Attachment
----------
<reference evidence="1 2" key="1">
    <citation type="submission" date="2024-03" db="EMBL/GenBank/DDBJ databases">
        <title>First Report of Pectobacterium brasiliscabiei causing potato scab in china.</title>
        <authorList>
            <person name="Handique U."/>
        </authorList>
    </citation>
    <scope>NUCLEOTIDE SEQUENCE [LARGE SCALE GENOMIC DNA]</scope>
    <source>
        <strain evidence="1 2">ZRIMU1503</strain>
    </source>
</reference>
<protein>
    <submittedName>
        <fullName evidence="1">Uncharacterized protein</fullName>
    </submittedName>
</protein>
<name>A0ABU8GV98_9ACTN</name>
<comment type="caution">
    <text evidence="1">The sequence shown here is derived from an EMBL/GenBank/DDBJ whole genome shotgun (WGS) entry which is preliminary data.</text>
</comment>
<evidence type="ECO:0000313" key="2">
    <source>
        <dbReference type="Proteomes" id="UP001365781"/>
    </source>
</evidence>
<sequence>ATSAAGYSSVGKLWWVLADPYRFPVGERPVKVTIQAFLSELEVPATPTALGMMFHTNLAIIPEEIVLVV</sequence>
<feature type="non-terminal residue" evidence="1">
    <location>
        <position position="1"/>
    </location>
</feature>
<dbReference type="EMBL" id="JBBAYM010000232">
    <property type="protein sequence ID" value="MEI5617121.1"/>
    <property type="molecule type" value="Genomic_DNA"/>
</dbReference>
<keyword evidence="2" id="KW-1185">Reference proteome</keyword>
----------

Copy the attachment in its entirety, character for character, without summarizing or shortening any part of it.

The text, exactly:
<reference evidence="1 2" key="1">
    <citation type="submission" date="2024-03" db="EMBL/GenBank/DDBJ databases">
        <title>First Report of Pectobacterium brasiliscabiei causing potato scab in china.</title>
        <authorList>
            <person name="Handique U."/>
        </authorList>
    </citation>
    <scope>NUCLEOTIDE SEQUENCE [LARGE SCALE GENOMIC DNA]</scope>
    <source>
        <strain evidence="1 2">ZRIMU1503</strain>
    </source>
</reference>
<protein>
    <submittedName>
        <fullName evidence="1">Uncharacterized protein</fullName>
    </submittedName>
</protein>
<name>A0ABU8GV98_9ACTN</name>
<comment type="caution">
    <text evidence="1">The sequence shown here is derived from an EMBL/GenBank/DDBJ whole genome shotgun (WGS) entry which is preliminary data.</text>
</comment>
<evidence type="ECO:0000313" key="2">
    <source>
        <dbReference type="Proteomes" id="UP001365781"/>
    </source>
</evidence>
<sequence>ATSAAGYSSVGKLWWVLADPYRFPVGERPVKVTIQAFLSELEVPATPTALGMMFHTNLAIIPEEIVLVV</sequence>
<feature type="non-terminal residue" evidence="1">
    <location>
        <position position="1"/>
    </location>
</feature>
<dbReference type="EMBL" id="JBBAYM010000232">
    <property type="protein sequence ID" value="MEI5617121.1"/>
    <property type="molecule type" value="Genomic_DNA"/>
</dbReference>
<keyword evidence="2" id="KW-1185">Reference proteome</keyword>